The effects of vibration-reducing gloves on finger vibration.
Welcome-DE; Dong-RG; Xu-XS; Warren-C; McDowell-TW
Int J Ind Ergon 2014 Jan; 44(1):45-59
Vibration-reducing (VR) gloves have been used to reduce the hand-transmitted vibration exposures from machines and powered hand tools but their effectiveness remains unclear, especially for finger protection. The objectives of this study are to determine whether VR gloves can attenuate the vibration transmitted to the fingers and to enhance the understanding of the mechanisms of how these gloves work. Seven adult male subjects participated in the experiment. The fixed factors evaluated include hand force (four levels), glove condition (gel-filled, air bladder, no gloves), and location of the finger vibration measurement. A 3-D laser vibrometer was used to measure the vibrations on the fingers with and without wearing a glove on a 3-D hand-arm vibration test system. This study finds that the effect of VR gloves on the finger vibration depends on not only the gloves but also their influence on the distribution of the finger contact stiffness and the grip effort. As a result, the gloves increase the vibration in the fingertip area but marginally reduce the vibration in the proximal area at some frequencies below 100. Hz. On average, the gloves reduce the vibration of the entire fingers by less than 3% at frequencies below 80. Hz but increase at frequencies from 80 to 400. Hz. At higher frequencies, the gel-filled glove is more effective at reducing the finger vibration than the air bladder-filled glove. The implications of these findings are discussed. Relevance to industry: Prolonged, intensive exposure to hand-transmitted vibration can cause hand-arm vibration syndrome. Vibration-reducing gloves have been used as an alternative approach to reduce the vibration exposure. However, their effectiveness for reducing finger-transmitted vibrations remains unclear. This study enhanced the understanding of the glove effects on finger vibration and provided useful information on the effectiveness of typical VR gloves at reducing the vibration transmitted to the fingers. The new results and knowledge can be used to help select appropriate gloves for the operations of powered hand tools, to help perform risk assessment of the vibration exposure, and to help design better VR gloves.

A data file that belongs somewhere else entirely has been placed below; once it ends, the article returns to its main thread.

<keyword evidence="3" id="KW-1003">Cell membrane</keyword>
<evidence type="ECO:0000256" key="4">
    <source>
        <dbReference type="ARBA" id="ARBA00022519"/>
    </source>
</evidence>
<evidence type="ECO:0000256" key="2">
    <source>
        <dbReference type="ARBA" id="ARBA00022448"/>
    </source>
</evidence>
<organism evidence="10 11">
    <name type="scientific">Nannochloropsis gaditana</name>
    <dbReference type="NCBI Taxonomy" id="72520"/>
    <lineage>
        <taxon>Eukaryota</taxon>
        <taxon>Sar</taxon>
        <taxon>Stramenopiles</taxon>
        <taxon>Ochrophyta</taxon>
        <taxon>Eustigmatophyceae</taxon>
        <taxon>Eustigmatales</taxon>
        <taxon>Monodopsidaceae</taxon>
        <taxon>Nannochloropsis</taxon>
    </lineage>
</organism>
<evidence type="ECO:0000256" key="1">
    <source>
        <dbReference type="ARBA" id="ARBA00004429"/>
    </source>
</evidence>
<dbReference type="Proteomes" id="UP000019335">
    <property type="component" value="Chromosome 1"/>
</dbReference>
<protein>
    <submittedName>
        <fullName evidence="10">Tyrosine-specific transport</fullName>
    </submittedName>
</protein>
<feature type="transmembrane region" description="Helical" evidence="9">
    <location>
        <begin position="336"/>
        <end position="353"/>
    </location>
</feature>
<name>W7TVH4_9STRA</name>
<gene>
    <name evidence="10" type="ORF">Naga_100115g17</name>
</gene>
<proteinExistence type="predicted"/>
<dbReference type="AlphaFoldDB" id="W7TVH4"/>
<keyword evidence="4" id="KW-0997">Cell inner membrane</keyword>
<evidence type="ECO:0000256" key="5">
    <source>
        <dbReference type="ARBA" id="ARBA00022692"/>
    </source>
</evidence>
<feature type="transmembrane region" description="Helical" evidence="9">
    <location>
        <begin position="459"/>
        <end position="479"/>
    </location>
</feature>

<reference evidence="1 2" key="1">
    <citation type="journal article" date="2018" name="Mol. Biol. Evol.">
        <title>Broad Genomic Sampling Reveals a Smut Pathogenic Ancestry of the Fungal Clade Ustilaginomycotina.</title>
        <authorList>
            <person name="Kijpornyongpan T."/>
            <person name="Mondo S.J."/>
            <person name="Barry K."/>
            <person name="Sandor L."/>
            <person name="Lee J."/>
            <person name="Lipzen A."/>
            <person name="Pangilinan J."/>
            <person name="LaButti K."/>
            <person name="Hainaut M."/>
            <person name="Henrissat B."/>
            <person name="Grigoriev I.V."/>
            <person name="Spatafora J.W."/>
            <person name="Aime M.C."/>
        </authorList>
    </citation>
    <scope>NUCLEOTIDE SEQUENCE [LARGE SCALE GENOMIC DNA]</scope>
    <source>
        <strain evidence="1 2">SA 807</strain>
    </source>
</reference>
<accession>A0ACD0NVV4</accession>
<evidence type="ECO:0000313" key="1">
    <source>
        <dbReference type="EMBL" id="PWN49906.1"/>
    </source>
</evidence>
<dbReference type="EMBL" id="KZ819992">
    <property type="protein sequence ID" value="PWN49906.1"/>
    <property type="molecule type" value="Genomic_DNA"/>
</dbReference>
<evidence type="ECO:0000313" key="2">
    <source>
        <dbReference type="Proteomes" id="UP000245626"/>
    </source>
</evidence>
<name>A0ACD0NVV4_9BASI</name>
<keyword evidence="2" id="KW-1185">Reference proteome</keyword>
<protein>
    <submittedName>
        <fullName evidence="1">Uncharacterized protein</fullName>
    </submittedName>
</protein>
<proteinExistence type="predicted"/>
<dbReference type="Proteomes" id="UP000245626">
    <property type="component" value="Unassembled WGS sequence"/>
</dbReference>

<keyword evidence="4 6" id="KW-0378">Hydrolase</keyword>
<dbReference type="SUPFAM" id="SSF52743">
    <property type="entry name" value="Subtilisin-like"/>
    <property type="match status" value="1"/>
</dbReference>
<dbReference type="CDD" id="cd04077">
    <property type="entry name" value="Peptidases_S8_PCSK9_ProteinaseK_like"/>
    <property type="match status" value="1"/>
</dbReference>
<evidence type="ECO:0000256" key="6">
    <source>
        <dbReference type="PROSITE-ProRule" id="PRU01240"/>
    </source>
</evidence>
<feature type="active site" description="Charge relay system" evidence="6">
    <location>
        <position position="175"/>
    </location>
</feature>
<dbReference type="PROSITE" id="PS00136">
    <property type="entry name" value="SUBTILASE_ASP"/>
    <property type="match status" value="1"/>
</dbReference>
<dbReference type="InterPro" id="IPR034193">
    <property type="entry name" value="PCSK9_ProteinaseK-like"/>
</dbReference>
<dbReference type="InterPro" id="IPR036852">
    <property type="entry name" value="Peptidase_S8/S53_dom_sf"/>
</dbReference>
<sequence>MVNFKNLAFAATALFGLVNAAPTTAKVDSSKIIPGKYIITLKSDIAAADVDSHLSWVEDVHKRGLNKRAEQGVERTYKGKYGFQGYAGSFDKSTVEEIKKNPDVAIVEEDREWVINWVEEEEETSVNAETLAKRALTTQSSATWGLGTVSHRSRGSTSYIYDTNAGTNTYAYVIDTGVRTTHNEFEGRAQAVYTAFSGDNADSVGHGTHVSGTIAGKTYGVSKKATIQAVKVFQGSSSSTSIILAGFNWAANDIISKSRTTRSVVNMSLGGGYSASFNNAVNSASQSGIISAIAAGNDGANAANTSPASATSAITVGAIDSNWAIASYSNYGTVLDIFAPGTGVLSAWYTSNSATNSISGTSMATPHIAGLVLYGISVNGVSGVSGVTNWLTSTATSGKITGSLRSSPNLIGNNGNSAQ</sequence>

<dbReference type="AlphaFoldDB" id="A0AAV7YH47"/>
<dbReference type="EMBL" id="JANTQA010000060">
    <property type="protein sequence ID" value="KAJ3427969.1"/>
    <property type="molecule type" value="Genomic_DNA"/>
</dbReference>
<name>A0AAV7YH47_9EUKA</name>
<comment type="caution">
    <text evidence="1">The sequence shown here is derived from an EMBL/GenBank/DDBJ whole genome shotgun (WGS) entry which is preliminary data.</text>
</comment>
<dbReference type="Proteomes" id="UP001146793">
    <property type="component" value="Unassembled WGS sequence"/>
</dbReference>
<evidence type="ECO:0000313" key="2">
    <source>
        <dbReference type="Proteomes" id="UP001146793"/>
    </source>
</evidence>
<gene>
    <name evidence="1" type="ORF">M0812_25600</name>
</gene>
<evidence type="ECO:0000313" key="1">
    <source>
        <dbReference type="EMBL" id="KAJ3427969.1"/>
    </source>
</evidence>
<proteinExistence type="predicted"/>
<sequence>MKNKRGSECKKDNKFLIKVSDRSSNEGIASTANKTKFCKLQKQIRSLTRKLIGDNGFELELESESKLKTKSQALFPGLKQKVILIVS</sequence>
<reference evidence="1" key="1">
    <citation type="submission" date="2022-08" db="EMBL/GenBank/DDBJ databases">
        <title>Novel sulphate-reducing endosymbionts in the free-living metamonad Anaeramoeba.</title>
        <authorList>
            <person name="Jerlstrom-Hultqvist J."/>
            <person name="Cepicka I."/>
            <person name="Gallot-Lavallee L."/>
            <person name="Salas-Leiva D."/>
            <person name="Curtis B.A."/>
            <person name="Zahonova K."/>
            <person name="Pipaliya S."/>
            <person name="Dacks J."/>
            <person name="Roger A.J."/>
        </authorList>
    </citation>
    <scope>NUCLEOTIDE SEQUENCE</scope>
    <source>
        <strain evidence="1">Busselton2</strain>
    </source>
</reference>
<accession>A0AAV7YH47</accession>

Gloves; Personal-protection; Personal-protective-equipment; Vibration; Vibration-exposure; Exposure-levels; Risk-factors; Hand-injuries; Hand-tools; Power-tools; Humans; Men; Injuries; Force;
Author Keywords: Finger vibration; Anti-vibration glove; Vibration-reducing glove; Hand-arm vibration; Hand-transmitted vibration
Ren G. Dong, Engineering and Control Technology Branch, HELD, National Institute for Occupational Safety and Health, CDC, MS L-2027, 1095 Willowdale Road, Morgantown, WV 26505
International Journal of Industrial Ergonomics